Hence the practice has arisen for employees injured by the alleged negligence of third parties to bring suit against the third party under the general tort law, without regard to workmen's compensation legislation. In a meritorious case the workman may expect to receive an amount larger than his workmen's compensation.

 However, it would be unjust to permit him to receive duplicate recovery for the same injury (as distinguished from a benefit from a collateral source, such as his individual health or disability or life insurance); and hence in case a verdict is won against a third-party tortfeasor the employer is entitled to reimbursement of the workmen's compensation payments arising as a result of the injury.

 In Pennsylvania this situation is expressly governed by 77 P.S. 671, which provides:

 

Where the compensable injury is caused in whole or in part by the act or omission of a third party, the employer shall be subrogated to the right of (the employee) against such third party to the extent of the compensation payable ... by the employer...

 Hence if the injury is caused "in part" by a third party, the employer is entitled to recoup in full the entire amount of compensation payable. This would be true if the third party's negligence was only 10%, and the employer's own negligence was 90%. But if the employer is 100% negligent, he loses the benefit of his right to subrogation. Stark v. Posh Construction Co., 192 Pa.Super. 409, 413-17, 162 A.2d 9 (1960); Grimm v. O. K. Keckley Co., 555 F.2d 123, 124 (C.A.3, 1977).

 Another statutory provision in pari materia, perhaps the crucial language in the case at bar, is § 303(b) of the Workmen's Compensation Act as revised in 1974, 77 P.S. 481(b), which provides:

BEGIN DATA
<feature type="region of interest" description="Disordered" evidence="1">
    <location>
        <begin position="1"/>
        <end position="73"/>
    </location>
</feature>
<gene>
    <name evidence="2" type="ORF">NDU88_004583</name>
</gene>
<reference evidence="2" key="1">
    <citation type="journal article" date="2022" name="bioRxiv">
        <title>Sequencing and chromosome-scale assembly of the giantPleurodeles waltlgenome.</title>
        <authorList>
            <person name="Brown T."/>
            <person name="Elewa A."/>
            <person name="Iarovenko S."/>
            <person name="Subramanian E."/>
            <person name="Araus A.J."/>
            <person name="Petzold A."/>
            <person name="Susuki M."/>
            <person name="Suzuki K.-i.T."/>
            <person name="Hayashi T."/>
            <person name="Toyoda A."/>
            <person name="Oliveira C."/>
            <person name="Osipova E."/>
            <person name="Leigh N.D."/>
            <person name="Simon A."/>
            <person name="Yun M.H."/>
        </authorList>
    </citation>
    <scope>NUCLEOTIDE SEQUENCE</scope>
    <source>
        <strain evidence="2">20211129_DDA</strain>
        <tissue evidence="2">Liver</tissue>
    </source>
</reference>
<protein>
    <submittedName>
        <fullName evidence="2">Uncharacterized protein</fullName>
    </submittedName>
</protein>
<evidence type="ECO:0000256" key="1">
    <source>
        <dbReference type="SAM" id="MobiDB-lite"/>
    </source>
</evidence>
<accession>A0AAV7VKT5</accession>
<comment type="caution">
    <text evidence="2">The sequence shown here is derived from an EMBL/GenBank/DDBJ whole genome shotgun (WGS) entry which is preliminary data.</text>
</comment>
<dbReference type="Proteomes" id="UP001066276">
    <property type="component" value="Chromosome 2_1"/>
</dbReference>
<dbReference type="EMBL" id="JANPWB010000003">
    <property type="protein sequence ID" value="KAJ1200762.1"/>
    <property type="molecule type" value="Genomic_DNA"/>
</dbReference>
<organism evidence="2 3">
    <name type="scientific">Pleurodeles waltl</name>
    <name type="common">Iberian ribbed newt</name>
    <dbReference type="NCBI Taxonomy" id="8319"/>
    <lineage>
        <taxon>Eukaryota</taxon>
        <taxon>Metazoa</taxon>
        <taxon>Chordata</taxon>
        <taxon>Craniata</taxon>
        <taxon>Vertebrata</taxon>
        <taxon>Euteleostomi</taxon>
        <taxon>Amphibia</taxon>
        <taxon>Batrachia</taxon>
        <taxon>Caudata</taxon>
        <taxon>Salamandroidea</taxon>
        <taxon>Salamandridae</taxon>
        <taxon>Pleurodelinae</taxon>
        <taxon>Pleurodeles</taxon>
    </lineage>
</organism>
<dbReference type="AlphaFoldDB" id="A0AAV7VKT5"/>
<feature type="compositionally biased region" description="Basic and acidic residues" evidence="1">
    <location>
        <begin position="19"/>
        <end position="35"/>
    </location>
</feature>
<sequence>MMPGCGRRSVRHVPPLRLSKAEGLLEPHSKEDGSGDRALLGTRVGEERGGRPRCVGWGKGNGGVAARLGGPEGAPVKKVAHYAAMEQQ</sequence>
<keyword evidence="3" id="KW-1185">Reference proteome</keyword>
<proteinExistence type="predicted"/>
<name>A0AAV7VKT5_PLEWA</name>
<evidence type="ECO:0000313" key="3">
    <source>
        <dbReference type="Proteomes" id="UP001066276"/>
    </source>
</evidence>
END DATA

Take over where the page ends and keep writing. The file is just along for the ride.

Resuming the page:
In the event injury ... to an employee is caused by a third party, then such employee ... may bring (his) action at law against such third party, but the employer ... shall not be liable to a third party for damages, contribution, or indemnity in any action at law, or otherwise, (except by contract). (Italics supplied)

 Commenting upon this wording, we note first that this section speaks of injury "caused" by a third party (whereas 77 P.S. 671 spoke of injury caused "in whole or in part" by a third party). Perhaps this difference in wording is immaterial; but perhaps it restricts the employee's recovery to injuries for which the third party is 100% responsible. If then another co-defendant is partly responsible, or if the employer is partly responsible, perhaps the employee can not recover against the third party, and hence the employer can not exercise his right of subrogation.

 Secondly, this provision reads as if it were procedural. It merely authorizes the employee to "bring (an) action at law" against the third party. It does not say "may recover" against the third party. But this distinction is probably pure sophistry; and Judge van der Voort is probably correct in concluding that this language is really intended by its own force eo ipso to create a rule of substantive law with respect to liability. Hefferin v. Stempkowski, 247 Pa.Super. 366, 370-71, 372 A.2d 869 (1977). Judge Price, dissenting, would seem to regard the question as procedural. Ibid., at 372-73, 247 Pa. Super. 366, 372 A.2d 869.

 But one thing which is made crystal clear is that "the employer ... shall not be liable" to a third party. This is plainly a rule of substantive tort law, not of procedure. It excludes all liability, whether for damages, contribution, or indemnity, and whether sought in a separate independent action at law or by joinder pursuant to current liberal rules of civil procedure in an action brought by the employee against the third party.

 As the Pennsylvania courts have said, the 1974 statute, as a matter of substantive law, completely "obliterates" any form of recovery against the employer. Bell v. Koppers Co., 481 Pa. 454, 458, 392 A.2d 1380 (1978). See also Tsarnas v. J. & L. Steel Co., 488 Pa. 513, 518, 412 A.2d 1094 (1980).

 Hence it would be futile to permit joinder procedurally when liability is non-existent as a matter of substantive law.